Why upcoming visit to Africa by Iran President Raeis matters
Iranian President Ebrahim Raeisi will begin a three-nation visit to Africa on Tuesday for the first trip in 11 years by an Iranian president to the continent, aimed at increasing Iran's footprints in a region with a GDP of about $3.1 trillion.
Heading a delegation, the Iranian president will travel to Kenya, Zimbabwe and Uganda at the official invitation of his counterparts in those countries.
Trade between Iran and Africa increased between 2005 and 2006, but it began to decline from 2007 due to the Global Financial Crisis and cruel sanctions imposed on the Islamic Republic under a UN Security Council resolution.
Surveys show Iran’s trade with Africa has remained subdued at about $1.2 billion over the past few years, during which no significant step was taken to restore economic relations.
That is going to change, according to the director general of the Africa Office of Iran Trade Development Organization, who expects Iran’s trade with Africa to reach $10 billion in the next three years.
Africa is home to 18% of the world's population with an increasing population growth and some 30 percent of the world's mineral reserves. It is a vital region with some of the fastest growing economies in the world, where countries are now more stable and predictable places to live, work and build businesses.
Africa is rich in natural resources ranging from arable land, water, oil, natural gas, minerals, forests and wildlife. The continent holds a huge proportion of the world’s natural resources, both renewables and non-renewables.
It is home to some 30 percent of the world’s mineral reserves. The continent has 40 percent of the world’s gold and up to 90 percent of its chromium and platinum. The largest reserves of cobalt, diamonds, platinum and uranium in the world are in Africa. It holds 65 percent of the world’s arable land and ten percent of the planet’s internal renewable fresh water source.
According to Mehrad Emad, a member of the Tehran Chamber of Commerce, Africa's foreign trade has grown significantly in the last twenty years, but Iran has not yet been able to use this capacity.
“That said, the African market still remains virgin territory and Iran can stake out a share of this market,” he told Mizan news agency.
In Emad’s words, the lack of proper introduction of the African market to Iranian businessmen and economic entrepreneurs is one of the reasons why Iran has been lagging behind other countries in the continent.
Another reason is the cruel sanctions. For exports to Africa, Iranian traders have to send their goods through neighboring countries such as the UAE, Oman and Turkey, which entails in re-exports and higher exports costs.
Emad says to increase trade and relationship with African countries, Iran should activate joint chambers of commerce to introduce target markets and existing risks, because Iranian exporters have little interest in the continent due to lack of knowledge.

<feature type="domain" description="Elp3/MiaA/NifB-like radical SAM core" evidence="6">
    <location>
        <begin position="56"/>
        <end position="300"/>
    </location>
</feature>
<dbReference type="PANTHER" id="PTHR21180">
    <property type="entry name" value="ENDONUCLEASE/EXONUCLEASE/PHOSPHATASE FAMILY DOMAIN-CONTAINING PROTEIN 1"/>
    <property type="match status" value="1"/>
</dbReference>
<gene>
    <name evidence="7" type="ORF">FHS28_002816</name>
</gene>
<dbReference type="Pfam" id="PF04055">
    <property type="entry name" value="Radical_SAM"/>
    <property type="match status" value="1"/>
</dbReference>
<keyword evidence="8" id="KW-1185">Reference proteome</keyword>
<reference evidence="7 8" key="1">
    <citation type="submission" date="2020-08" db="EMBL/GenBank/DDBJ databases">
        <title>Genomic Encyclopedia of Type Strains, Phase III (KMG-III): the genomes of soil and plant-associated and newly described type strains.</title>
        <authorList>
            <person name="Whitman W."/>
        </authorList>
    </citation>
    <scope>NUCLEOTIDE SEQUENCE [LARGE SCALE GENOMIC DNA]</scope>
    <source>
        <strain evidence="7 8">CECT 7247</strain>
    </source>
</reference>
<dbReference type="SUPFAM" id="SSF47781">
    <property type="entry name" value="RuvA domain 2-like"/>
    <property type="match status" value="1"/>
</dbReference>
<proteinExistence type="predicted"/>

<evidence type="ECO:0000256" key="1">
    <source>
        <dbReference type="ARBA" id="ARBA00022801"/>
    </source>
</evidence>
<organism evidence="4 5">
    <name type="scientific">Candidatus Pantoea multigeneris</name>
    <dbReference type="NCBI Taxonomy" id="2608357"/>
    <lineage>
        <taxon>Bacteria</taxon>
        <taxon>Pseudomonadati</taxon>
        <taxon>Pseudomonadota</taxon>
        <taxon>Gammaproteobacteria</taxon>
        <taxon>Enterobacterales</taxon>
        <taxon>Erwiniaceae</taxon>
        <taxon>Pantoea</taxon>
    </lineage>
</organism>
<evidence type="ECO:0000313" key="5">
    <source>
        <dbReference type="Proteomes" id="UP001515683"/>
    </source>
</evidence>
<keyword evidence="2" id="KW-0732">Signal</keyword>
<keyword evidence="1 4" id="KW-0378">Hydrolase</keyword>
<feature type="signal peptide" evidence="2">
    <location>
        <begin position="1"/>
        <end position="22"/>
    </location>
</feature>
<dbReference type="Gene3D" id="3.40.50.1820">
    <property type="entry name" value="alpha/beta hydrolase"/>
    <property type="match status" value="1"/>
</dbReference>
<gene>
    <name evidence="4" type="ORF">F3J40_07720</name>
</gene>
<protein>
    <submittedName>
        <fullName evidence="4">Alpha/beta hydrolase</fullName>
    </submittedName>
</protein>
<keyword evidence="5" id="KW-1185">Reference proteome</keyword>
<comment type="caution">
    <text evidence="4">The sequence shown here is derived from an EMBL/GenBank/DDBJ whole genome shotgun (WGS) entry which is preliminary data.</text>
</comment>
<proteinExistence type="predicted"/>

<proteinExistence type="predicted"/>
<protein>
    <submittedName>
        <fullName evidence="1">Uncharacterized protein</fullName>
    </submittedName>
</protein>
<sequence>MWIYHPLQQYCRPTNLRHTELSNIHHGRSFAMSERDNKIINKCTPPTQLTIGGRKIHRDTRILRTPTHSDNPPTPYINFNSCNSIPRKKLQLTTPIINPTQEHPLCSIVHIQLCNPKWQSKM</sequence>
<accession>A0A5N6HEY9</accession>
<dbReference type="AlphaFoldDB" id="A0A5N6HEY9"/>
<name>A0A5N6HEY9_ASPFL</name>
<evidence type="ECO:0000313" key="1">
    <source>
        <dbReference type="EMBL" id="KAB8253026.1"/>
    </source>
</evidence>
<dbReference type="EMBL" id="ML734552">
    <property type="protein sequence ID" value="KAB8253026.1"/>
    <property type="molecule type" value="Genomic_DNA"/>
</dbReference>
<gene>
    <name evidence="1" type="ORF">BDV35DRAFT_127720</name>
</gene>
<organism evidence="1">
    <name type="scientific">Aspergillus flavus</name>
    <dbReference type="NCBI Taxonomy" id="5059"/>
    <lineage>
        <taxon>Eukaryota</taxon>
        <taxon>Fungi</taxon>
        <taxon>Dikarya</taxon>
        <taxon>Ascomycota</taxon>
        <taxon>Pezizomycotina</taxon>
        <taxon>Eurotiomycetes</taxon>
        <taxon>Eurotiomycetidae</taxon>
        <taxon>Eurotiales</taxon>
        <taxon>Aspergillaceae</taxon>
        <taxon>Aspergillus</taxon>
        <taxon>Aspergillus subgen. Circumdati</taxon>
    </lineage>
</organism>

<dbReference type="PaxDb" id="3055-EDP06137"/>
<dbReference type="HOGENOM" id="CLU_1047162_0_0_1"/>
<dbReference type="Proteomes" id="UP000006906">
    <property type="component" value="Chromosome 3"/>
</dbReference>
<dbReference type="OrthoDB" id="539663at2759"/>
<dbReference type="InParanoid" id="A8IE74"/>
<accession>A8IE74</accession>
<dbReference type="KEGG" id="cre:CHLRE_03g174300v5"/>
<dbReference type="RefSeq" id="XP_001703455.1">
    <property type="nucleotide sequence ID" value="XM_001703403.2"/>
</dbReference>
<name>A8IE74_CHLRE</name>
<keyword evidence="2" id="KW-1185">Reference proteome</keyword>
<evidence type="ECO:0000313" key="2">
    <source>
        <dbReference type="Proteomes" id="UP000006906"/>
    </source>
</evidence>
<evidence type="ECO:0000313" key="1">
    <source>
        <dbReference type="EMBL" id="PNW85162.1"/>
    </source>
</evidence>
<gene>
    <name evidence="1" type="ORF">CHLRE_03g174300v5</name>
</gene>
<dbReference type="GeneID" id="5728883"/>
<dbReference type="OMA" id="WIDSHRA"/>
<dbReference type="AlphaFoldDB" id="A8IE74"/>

Africa, he says, is a safe and low-risk destination for Iranian traders, with a market for minerals, oil and gas, nano and food products such as pistachio and saffron, polymers, petrochemicals and technical engineering services.
Meanwhile, there is ample capacity in Iran for shipment of goods to African countries by sea, which is the most affordable way to move products all around the world and suited to many business types.
One of the remarkable features of Iran in trade with African countries is the issue of distance. The distance between Iran and Africa is much lower than the distance between, let’s say, China and Africa. This is a significant advantage which Iran can use to increase the level of trade with the African continent.
President Raeisi's visit to Africa will enhance Iran’s economic and political relations and pave the way for development of economic cooperation between the two sides. This will certainly benefit the private sector most.
Exporters and owners of private businesses have tagged along with President Raeisi’s delegations in his recent foreign visits.
According to Emad, one of the solutions to increase relations between the private sector and other countries, and the accompaniment private enterprises in the president’s foreign visits will ultimately benefit Iran's economy.
African markets are diverse, and buying power is growing among consumers across the continent. Iranian economists say the country can carve out a niche with proper planning, emphasizing the role of the private sector and developing joint chambers of commerce.
“The volume of Iran's trade with different African countries has been different. In other words, Iran has had good economic success with the eastern countries of the continent, such as Kenya and Tanzania, but it has less used the capacity of other countries,” Hamid-Reza Salehi, another member of Tehran Chamber of Commerce, says.
By increasing exports, providing technical and engineering services and investing in some projects, new revenues can be obtained for the country, he said.